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Nature: Anti-Obesity Drug Also Protects Against Heart Disease—What Happens Next?

Nature recently interviewed Martha Gulati, MD, director of Preventive Cardiology in the Smidt Heart Institute at Cedars-Sinai, about an anti-obesity and diabetes medication—semaglutide—that might also help protect against cardiovascular disease.

The medication, sold under the names Wegovy and Ozempic, belongs to a class of medications called GLP-1 agonists.

But “there’s more to them than simply weight loss,” Gulati said of these drugs, which improve fatty-acid metabolism and reduce inflammation. “This is what’s so fascinating about these drugs. They work on the brain, the pancreas, the cardiovascular system, the gastrointestinal tract,” Gulati, the Anita Dann Friedman Endowed Chair in Women’s Cardiovascular Medicine and Research, told Nature.

Early data from a clinical trial suggest that Wegovy could help patients avoid serious heart issues. The results indicate that semaglutide reduced the risk of serious cardiovascular events— including heart attack, stroke and death—by 20%.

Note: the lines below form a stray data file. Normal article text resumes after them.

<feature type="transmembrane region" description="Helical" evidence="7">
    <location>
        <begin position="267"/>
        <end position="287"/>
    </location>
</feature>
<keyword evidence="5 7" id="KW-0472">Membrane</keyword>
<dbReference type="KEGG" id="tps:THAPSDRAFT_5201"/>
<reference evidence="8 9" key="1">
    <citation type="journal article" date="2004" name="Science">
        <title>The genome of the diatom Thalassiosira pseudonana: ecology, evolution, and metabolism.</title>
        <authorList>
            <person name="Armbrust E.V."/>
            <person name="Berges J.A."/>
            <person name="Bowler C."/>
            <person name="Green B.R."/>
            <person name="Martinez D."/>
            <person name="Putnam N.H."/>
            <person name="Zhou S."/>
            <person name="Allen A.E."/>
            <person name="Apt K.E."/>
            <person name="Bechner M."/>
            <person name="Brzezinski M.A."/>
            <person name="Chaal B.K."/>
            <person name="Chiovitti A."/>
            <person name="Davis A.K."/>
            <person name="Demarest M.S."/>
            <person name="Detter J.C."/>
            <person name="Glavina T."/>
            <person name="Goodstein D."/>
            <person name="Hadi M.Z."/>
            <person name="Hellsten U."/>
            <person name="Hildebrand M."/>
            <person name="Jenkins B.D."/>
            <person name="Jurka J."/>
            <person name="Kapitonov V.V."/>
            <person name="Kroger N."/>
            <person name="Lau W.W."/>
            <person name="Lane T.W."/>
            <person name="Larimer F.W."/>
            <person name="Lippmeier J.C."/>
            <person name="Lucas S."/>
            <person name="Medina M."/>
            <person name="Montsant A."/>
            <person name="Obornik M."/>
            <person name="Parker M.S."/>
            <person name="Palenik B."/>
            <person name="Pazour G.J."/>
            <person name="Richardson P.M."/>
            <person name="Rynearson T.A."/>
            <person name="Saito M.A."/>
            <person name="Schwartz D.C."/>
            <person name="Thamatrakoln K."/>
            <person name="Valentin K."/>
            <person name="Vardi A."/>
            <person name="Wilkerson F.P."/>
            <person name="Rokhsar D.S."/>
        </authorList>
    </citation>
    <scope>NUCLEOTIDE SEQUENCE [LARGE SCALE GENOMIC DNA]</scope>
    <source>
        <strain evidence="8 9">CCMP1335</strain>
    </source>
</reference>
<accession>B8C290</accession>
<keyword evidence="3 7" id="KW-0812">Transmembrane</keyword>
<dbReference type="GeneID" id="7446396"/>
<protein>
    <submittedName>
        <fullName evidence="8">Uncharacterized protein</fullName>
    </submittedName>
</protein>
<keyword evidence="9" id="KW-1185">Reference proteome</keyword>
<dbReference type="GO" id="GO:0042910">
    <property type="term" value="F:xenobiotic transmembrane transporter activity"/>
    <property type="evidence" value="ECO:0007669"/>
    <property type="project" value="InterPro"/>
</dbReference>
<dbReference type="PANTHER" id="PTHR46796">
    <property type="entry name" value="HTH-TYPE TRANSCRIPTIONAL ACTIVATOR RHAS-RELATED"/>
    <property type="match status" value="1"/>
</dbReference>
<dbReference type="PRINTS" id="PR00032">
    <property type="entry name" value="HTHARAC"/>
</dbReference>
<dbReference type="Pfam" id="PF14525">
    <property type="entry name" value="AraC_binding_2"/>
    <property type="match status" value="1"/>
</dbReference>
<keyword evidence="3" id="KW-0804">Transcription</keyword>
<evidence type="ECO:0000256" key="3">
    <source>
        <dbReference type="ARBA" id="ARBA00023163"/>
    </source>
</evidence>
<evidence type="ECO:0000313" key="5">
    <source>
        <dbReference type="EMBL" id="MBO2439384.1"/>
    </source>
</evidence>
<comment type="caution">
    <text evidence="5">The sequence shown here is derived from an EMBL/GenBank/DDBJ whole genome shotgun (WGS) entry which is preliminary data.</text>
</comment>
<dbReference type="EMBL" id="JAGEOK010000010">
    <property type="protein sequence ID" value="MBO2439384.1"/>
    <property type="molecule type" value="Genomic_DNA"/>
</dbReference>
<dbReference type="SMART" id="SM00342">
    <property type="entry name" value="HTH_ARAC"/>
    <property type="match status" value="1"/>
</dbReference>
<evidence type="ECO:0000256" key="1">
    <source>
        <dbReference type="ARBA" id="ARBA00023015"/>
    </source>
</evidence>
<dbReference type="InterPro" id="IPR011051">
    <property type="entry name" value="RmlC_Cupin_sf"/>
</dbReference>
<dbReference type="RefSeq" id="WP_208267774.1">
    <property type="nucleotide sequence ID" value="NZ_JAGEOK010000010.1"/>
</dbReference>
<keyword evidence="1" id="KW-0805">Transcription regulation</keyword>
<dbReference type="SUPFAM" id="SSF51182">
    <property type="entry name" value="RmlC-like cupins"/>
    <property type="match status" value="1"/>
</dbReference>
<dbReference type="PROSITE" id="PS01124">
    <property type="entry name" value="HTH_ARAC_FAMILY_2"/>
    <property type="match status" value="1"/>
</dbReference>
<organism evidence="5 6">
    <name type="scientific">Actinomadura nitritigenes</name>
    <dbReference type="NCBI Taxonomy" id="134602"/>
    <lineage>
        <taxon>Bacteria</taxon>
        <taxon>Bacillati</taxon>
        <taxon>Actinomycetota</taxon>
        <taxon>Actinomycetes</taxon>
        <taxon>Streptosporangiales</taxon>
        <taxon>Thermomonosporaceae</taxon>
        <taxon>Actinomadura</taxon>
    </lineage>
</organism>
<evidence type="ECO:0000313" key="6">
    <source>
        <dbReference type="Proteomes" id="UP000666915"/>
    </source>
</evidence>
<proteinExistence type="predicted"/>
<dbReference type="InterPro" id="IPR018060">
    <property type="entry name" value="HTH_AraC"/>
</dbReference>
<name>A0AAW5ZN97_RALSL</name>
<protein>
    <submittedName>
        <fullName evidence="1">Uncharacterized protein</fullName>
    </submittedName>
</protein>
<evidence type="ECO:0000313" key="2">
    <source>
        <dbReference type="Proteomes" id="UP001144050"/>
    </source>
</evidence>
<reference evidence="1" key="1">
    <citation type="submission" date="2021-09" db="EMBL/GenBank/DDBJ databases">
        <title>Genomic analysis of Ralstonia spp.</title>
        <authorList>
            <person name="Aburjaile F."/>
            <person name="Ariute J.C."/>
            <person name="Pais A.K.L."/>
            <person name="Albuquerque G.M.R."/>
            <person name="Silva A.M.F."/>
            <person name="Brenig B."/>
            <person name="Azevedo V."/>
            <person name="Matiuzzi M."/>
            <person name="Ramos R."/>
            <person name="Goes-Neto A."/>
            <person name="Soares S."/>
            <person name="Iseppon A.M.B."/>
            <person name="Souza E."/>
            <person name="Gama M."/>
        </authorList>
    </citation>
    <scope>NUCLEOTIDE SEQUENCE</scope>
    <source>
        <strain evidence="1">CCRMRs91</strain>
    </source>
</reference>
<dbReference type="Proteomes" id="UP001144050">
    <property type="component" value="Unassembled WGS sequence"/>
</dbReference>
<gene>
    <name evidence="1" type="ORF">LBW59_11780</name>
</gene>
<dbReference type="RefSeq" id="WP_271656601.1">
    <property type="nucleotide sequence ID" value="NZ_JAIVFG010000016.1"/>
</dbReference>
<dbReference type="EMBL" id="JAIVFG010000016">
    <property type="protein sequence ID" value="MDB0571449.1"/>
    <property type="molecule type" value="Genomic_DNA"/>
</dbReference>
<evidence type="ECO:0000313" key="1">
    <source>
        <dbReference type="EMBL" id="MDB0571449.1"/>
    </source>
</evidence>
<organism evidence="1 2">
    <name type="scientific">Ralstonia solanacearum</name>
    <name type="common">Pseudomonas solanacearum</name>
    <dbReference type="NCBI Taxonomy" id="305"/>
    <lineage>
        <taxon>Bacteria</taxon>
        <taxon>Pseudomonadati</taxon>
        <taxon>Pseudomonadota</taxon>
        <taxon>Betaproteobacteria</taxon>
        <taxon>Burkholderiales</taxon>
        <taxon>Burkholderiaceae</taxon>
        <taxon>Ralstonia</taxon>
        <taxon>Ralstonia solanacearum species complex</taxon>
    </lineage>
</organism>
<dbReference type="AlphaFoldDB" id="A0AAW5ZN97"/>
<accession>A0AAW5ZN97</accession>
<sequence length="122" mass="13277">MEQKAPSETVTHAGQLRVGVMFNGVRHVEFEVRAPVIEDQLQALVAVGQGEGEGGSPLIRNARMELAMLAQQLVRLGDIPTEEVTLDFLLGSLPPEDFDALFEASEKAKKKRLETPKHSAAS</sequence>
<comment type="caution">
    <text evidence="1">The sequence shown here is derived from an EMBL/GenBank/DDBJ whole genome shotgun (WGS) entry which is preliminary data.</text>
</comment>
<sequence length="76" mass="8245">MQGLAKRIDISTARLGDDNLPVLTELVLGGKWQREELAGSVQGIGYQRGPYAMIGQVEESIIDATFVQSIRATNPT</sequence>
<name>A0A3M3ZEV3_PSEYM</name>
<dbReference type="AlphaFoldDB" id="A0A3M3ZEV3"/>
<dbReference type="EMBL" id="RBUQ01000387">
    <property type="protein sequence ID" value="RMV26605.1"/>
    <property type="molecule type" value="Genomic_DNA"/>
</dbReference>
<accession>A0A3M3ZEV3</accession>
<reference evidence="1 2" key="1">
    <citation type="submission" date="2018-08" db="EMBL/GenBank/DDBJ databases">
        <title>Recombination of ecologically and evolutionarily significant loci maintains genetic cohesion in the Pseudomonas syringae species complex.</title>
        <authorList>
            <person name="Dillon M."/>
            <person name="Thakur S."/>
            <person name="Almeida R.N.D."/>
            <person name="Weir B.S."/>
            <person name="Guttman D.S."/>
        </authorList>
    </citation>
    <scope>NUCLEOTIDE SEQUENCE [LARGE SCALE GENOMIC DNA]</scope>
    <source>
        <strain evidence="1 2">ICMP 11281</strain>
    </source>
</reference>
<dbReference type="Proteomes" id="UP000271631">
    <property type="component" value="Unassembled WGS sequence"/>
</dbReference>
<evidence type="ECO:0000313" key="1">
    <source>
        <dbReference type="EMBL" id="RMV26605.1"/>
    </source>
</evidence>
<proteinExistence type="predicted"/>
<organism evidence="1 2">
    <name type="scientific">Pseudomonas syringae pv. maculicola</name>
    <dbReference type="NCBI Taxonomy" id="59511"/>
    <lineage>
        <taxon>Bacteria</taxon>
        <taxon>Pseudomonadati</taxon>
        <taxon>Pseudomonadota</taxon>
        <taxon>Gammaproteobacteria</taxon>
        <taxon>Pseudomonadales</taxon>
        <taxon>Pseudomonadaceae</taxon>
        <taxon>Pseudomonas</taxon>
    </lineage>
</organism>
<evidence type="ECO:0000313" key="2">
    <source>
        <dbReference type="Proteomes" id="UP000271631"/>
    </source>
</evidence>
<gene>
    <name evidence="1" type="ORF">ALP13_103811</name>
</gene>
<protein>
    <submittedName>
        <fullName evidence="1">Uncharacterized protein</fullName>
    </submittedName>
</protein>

Despite these promising results, providers have been hesitant to prescribe the drug to avoid giving hope to patients, only for them to be turned down by their insurance, said Gulati, who was not involved in the study. But physicians are eager to recommend the medication.

“It’s hard to think of other [drugs], apart from statins, that have shown such a profound effect,” Gulati told Nature.

Complete data from the trial will be presented at a conference later this year with hopes it will result in approval of the medication by the U.S. Food and Drug Administration for cardiovascular-risk reduction.

If semaglutide becomes more widely accessible, it “will be a game-changer for the clinical practice of preventive cardiology,” Gulati said.

Click here to read the complete article from Nature.